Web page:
Global climate change has just acquired a new voice of reason, a morally persuasive guide with a healing touch. He’s an immigrant from Norway who came to the US as a boy and is now a retired educator and devoted grandfather who can still speak his mother tongue.
Meet Sven. Sven Huseby.
Over the last two and half years he went around the world to investigate the face of climate change as he found it reflected in the oceans, a journey he undertook for the sake of his attentive five-year old grandson, Elias.
The story of the journey and the poignant dialogue between Sven and Elias were captured on film by award-winning director Barbara Ettinger, who has created a tale of moral justice out of the fabric of undeniable ocean science, a tale which vibrates with the deep question of what we owe to future generations.
The film is called A Sea Change, and even conservative audiences filled with aggressive global warming naysayers find themselves afterward caught up in humbling discussions, persuaded that “it really is about the CO2, isn’t it?” as many of them end up saying.
For the elevated levels of CO2 which Sven finds in the oceans, with the help of scientists and other guides, is science that no one can deny.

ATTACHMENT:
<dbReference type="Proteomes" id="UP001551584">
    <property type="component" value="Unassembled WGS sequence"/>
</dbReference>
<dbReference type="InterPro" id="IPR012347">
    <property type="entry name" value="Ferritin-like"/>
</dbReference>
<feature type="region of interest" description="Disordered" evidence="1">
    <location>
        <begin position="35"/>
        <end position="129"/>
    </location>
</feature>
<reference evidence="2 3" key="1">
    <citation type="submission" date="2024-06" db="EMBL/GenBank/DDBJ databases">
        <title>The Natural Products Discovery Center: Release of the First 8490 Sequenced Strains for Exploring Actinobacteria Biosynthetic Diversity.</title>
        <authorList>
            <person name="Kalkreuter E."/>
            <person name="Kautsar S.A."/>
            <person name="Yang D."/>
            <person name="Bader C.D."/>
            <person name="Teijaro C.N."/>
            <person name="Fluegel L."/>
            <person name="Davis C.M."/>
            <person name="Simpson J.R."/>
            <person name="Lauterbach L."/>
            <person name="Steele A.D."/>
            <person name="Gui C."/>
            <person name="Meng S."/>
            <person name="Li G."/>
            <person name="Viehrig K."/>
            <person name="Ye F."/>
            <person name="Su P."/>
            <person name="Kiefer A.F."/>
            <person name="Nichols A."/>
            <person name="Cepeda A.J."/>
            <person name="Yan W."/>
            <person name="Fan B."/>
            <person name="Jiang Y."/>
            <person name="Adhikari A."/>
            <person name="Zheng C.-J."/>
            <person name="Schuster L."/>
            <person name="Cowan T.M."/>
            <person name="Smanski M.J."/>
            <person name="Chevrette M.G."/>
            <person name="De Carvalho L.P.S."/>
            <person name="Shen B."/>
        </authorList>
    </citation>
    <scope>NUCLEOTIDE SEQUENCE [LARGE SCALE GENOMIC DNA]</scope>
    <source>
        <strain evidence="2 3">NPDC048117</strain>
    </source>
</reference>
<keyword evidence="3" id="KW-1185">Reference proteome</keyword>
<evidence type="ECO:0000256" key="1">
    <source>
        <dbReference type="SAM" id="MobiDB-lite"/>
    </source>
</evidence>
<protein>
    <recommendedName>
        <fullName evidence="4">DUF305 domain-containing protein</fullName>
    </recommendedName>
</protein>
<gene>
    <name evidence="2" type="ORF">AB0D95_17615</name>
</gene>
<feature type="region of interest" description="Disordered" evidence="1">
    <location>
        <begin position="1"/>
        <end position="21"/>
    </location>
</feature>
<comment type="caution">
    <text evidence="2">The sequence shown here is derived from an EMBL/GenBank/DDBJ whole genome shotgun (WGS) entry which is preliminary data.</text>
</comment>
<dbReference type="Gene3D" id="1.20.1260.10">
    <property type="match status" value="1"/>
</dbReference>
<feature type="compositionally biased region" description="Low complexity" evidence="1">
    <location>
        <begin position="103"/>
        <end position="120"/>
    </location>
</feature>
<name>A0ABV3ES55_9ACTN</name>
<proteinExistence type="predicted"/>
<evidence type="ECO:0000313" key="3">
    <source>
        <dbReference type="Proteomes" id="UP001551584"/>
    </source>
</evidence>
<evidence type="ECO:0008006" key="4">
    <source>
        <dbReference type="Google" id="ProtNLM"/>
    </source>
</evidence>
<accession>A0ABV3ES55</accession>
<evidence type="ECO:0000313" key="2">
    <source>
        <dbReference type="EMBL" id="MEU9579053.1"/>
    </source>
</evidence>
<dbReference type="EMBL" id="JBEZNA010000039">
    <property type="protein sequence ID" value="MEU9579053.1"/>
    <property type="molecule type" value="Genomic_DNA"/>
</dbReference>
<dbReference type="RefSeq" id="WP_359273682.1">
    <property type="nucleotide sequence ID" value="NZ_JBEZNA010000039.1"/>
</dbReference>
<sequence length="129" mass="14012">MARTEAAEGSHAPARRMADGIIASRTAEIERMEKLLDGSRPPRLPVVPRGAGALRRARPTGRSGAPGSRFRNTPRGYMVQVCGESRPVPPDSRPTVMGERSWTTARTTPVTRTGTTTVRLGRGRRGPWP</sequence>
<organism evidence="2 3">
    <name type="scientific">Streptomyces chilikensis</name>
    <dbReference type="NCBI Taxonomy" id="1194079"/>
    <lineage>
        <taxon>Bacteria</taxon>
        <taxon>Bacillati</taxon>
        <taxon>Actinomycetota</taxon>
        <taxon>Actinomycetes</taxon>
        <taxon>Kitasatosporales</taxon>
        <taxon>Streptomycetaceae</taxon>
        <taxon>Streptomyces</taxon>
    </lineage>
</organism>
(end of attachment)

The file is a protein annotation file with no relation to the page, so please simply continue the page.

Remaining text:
It is thanks to the oceans that there is 30% less CO2 in the atmosphere, and that global temperatures are cooler, but scientists have collected disturbing evidence that the oceans are paying a high price for the ecosystem services they are being forced to provide. They are starting to succumb to ocean acidification — an advancing global climate catastrophe that is already upon us.
There is so much CO2 in the oceans now that their very chemistry is changing. It is change on a geologic scale that is accelerating and will take millions of years to reverse. It has been caused directly by the absorption of hundreds of billion of tons of man-made CO2 — so far — into the waters that cover most of the earth.
As its name implies, ocean acidification is resulting in measurable changes in the oceans’ pH. There is enough increased acidity already to cause microscopic shell-forming creatures at the bottom of the food chain to dissolve and die. Scientists fear that as acidification continues, the food chain above, which these creatures sustain, will starve and collapse. “Imagine a world without fish,” the film’s web site instructs.
But watching the film, it’s impossible. It is interlaced with astonishing footage of ocean creatures of wondrous beauty. They inhabit an unknown world rendered haunting and alluring thanks to music courtesy of the Swedish group Vassen, Phillip Glass and others — and we’re reminded viscerally of our appalling ignorance and awakened to what’s at stake.
“Look at that! I adore them,” Sven says, regarding tiny pteropods flap their calcium wings, defenseless in the water but for the attention of this curious and receptive Norwegian-American, it seems.
Sven is an able guide through the accelerating sea change, not only in the oceans, but in the the celluloid world of film as well. The Nobel Laureate-to-be pointing out inconvenient truths in a lecture hall is giving way now to this Everyman demonstrating the simple moral imperatives of preserving the natural world for future generations.